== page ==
California has a tendency to address some concerns by overregulating personal behavior rather than reforming existing enforcement laws. Proposition 31 is a case in point. It is illegal for people under the age of 21 to purchase tobacco products at all. If there is truly an enticement to youth to want flavored tobacco, it’s still illegal.
This measure addresses the continued operation of SB 793 passed in 2020 that bans the sale of flavored tobacco products entirely as if that, not improved enforcement of the existing laws, will stop young people from smoking.
There is not much to say about this one way or the other morally. No one wants kids to smoke. The idea that this measure, already a law, will prevent their nicotine habit from occurring is neither proven nor rebuttable.
Enforcement of the existing laws on prohibition of sales to underage people seems better, but this law is on the books and prohibits even grown adults from acquiring flavored products.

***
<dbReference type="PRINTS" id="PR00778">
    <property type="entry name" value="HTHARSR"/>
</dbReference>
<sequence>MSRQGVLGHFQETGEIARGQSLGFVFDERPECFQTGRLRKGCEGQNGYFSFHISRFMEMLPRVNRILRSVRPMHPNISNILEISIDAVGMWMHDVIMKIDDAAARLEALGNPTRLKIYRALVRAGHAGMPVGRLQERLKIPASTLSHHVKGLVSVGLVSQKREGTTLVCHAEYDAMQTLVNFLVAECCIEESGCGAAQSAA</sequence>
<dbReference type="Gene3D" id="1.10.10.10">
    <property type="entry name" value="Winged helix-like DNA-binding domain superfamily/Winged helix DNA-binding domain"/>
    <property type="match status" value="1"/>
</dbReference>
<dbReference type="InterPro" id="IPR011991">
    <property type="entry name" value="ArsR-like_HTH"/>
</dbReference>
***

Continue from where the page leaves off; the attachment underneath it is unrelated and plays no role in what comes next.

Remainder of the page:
A recent study (2018) showed that enforcing ID laws changed both access to cigarettes by minors and changed their views on smoking to a normative non-smoking pattern of belief. (How can a ban on tobacco sales to minors be effective in changing smoking behaviour among youth? — A realist view — ScienceDirect).
Also in 2018, the National Library of Medicine published a study of 675 Southern California independent tobacco retailers. They found only 41% of the stores were fully compliant with the ID laws. 11% had no compliance at all. Another 41% had regulations in-store but were lax in their handling of the demand for ID. Clearly this has an impact on underage access.
It seems clear that flavored or unflavored tobacco has less to do with whether or not young people begin smoking than does effective implementation of the laws requiring ID.
A YES vote means you wish to uphold the existing law. A NO vote means you wish to overturn the ban on flavored tobacco products. CCCI takes no position. To us it is better to enforce existing laws on sales to underage people.